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In the Matter of the Application of Elgin R. L. Gould.

The fact that the charter of Greater New York contains provisions for the collection of personal taxes by distress and sale and by action is no indication that the general law authorizing supplementary proceedings is not also applicable, and the remedy by action is not inconsistent with the existence of the remedy by supplementary proceedings.

(Decided November, 1902.)

Appeal by Kossuth-Marx Jewelry Company, Limited, from an order of the Special Term of the Supreme Court, entered in the clerk's office of the County of New York, on the 11th day of September, 1902, denying its motion to set aside an order made on the 4th day of August, 1902, requiring the appellant to appear and be examined concerning its property, and enjoining it from transferring or interfering with its property not exempt from execution until the further order of the court.

A. S. Gilbert, for appellant.

Martin Saxe and H. M. Powell, for respondent.

LAUGHLIN, J.-The question presented by this appeal is whether section 259 of the Tax Law, which authorizes supplementary proceedings for the collection of a tax exceeding $10 in amount levied against a person or corporation and returned uncollected for want of personal property out of which to collect it, is applicable to taxes levied in the County of New York. The provisions of this section, so far as material to the determination of the question, are as follows:

"If a tax exceeding $10 in amount levied against a person or corporation is returned by the proper collector uncollected for want of personal property out of which to collect the same, the supervisor of the town or ward, or the county treasurer or president of the village, if it is a village tax, may, within one year thereafter, apply to the court for the institution of proceedings supplementary to execution, as upon a judgment docketed in such county for the purpose of

In the Matter of the Application of Elgin R. L. Gould.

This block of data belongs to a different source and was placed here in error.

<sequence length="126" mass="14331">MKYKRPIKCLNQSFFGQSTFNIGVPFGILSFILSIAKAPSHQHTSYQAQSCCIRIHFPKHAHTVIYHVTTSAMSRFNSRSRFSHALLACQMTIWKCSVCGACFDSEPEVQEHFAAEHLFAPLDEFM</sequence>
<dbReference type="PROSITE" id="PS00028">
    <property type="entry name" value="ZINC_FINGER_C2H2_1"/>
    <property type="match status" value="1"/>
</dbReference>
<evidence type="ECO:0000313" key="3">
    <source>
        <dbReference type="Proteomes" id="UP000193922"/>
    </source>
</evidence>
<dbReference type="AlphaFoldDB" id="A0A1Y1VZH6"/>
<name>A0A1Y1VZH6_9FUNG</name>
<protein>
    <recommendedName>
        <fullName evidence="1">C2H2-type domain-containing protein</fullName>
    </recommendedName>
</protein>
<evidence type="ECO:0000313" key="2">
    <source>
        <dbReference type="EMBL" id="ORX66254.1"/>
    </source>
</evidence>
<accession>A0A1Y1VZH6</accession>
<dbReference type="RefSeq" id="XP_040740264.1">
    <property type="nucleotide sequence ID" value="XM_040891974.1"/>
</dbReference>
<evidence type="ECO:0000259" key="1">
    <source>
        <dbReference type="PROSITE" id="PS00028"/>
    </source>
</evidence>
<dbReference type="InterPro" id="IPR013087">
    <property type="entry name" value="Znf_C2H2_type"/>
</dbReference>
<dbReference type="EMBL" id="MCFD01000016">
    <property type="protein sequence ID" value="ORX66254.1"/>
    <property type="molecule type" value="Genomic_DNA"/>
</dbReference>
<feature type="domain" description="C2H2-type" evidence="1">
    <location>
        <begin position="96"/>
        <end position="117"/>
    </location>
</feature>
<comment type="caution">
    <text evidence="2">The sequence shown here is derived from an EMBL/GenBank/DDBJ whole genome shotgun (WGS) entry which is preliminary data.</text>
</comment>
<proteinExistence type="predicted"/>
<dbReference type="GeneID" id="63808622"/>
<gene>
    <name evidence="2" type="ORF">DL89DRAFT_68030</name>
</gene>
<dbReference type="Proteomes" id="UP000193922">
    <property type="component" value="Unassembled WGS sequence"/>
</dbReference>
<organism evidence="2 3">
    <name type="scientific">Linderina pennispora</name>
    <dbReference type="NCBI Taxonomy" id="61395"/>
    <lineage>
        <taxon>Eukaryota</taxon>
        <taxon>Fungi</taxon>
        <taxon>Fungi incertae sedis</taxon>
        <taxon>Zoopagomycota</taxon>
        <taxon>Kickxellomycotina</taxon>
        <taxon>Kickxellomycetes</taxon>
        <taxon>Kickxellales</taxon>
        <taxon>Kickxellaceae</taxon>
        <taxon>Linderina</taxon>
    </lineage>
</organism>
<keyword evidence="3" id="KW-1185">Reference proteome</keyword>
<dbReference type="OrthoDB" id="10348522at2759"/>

collecting such tax and fees, with interest thereon from the 15th day of February after the levy thereof."

The application for the order was made in due form by the Chamberlain of the City of New York, claiming to act as county treasurer. The appellant contends that the remedies prescribed in the Charter of Greater New York for the collection of personal taxes are exclusive, and that the general law is inapplicable. The tax, amounting to $1,005, was duly levied for the year 1898, and a warrant for its collection was duly issued by the receiver of taxes to one of the marshals, who, on September 1, 1901, returned the warrant uncollected for want of personal property out of which to collect the same.

At the time this tax was levied, and now, the General Tax Law provided two remedies for the collection of personal taxes, viz: (1) distress and sale by the collector (sec. 71, Tax Law); and (2) supplementary proceedings under section 259 herein quoted; and the Charter of Greater New York prescribed three remedies, viz: (1) distress and sale by the marshal; (2) an action by the receiver of taxes in the name of the city for its collection on and after the 15th day of January of the year succeeding that in which the tax was imposed; and (3) by a proceeding in the nature of a contempt proceeding, whereby on the application of the receiver of taxes to be made within one year after the return and showing that he has reason to believe that the person taxed has "debts, credits, choses in action or other personal property not taxed elsewhere in this State and upon which the levy cannot be made according to law," the Supreme Court was authorized to impose a fine sufficient to pay the tax, the expenses of the proceeding and $10 costs (secs. 926 to 936 inclusive, Charter of Greater New York). Prior to the year 1842 the method of collecting personal taxes was prescribed by the Revised Statutes, part 1, title 3, chapter 13, and was limited to distress and sale. In that year the Legislature enacted a general law prescribing an